Hole was an American alternative rock band formed in Los Angeles, California in 1989. It was founded by singer Courtney Love and guitarist Eric Erlandson. It had several different bassists and drummers, the most prolific being drummer Patty Schemel, and bassists Kristen Pfaff (d. 1994) and Melissa Auf der Maur. Hole released a total of four studio albums between two incarnations spanning the 1990s and early-2010s and became one of the most commercially successful rock bands in history fronted by a woman.
Influenced by Los Angeles' punk rock scene, the band's debut album, Pretty on the Inside (1991), was produced by Kim Gordon of Sonic Youth, and attracted critical interest from British and American alternative press. Their second album, Live Through This, released 1994 by DGC Records, which featured less aggressive melodies and more restrained lyrical content, was widely acclaimed and reached platinum status within a year of its release. Their third album, Celebrity Skin (1998), marked a notable departure from their earlier punk influences, boasting a more commercially viable sound; the album sold around 2 million copies worldwide, and earned them significant critical acclaim.
They disbanded in 2002, and the members individually pursued other projects. Eight years later in 2010, Hole was reformed by Love with new members, despite Erlandson's claim that the reformation breached a mutual contract he had with her. The reformed band released the album Nobody's Daughter (2010), which had originally been conceived as Love's second solo album. In 2013, Love retired the Hole name, releasing new material and touring as a solo artist.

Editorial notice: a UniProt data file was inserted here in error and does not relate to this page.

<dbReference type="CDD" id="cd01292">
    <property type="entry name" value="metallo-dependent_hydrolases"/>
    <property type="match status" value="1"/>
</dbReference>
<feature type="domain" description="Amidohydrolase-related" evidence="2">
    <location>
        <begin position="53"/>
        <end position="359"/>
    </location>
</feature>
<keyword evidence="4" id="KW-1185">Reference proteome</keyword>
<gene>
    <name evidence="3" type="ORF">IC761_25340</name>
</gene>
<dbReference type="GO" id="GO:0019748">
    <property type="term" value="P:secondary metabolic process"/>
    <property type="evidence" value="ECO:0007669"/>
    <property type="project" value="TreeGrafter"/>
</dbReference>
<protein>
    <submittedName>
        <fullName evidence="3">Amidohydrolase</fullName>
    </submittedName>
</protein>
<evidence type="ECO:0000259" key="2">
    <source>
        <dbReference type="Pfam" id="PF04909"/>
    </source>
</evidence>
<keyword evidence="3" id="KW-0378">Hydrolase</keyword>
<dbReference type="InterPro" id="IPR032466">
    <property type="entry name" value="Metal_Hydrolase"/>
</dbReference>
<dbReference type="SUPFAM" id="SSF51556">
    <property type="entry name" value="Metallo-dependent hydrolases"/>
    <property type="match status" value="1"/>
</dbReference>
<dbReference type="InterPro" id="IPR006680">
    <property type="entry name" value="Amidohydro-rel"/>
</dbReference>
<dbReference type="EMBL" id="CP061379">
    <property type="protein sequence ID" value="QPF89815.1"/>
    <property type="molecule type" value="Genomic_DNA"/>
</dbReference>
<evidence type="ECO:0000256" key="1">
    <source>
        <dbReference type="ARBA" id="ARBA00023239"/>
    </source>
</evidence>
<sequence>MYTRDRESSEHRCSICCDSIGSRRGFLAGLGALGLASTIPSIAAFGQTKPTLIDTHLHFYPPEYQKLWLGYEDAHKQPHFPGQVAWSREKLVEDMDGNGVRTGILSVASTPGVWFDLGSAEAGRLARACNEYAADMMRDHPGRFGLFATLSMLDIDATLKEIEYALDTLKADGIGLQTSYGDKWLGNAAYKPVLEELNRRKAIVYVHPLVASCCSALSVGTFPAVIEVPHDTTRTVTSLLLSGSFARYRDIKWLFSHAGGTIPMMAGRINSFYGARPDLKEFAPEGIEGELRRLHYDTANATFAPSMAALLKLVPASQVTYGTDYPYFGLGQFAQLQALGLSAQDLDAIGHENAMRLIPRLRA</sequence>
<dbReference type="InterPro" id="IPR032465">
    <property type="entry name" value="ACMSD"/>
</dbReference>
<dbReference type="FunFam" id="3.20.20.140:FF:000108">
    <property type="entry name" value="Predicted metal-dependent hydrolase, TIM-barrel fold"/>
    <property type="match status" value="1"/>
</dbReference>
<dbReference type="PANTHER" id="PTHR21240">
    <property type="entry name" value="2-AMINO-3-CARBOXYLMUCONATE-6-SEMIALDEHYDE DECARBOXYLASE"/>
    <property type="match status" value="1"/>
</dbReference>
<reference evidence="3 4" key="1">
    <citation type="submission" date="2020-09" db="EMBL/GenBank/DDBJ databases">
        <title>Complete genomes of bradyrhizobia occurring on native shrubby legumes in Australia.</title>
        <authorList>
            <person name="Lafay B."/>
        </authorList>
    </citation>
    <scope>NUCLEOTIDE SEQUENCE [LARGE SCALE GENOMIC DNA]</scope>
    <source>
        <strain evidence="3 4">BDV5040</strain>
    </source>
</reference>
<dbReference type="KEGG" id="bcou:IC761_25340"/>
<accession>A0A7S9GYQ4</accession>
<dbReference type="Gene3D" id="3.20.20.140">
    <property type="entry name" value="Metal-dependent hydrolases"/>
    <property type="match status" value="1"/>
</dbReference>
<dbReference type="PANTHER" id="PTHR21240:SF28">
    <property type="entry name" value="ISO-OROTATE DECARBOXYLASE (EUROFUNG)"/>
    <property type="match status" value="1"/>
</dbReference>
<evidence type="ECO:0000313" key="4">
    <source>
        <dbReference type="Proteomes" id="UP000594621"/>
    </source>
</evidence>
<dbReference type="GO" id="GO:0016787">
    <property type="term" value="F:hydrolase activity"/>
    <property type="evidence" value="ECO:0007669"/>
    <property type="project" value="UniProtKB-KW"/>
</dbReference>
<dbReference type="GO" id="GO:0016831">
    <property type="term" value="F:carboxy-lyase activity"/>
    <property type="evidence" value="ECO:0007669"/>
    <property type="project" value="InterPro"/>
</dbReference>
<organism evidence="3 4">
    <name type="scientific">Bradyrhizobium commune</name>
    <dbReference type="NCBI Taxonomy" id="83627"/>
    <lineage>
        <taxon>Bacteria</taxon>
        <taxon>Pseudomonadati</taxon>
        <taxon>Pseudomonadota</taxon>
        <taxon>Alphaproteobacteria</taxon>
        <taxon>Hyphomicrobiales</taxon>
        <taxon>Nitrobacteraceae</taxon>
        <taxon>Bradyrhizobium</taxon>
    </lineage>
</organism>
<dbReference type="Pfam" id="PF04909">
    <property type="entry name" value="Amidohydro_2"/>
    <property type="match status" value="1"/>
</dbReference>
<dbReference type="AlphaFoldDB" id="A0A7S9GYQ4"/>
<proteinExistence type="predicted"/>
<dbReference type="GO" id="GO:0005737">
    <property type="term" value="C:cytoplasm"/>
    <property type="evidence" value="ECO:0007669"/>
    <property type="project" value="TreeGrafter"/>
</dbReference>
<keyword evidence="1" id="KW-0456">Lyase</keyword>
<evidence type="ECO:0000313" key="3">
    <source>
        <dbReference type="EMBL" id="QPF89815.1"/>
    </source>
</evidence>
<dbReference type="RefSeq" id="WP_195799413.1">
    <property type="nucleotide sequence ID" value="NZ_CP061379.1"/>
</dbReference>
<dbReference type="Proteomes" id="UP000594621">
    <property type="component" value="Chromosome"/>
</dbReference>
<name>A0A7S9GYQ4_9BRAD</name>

Hole received several accolades, including four Grammy Award nominations. They were also commercially successful, selling over three million records in the United States alone, and had a far-reaching influence on contemporary female artists. Music and feminist scholars have also recognized the band as the most high-profile musical group of the 1990s to discuss gender issues in their songs, due to Love's aggressive and violent lyrical content, which often addressed themes of body image, abuse, and sexual exploitation.
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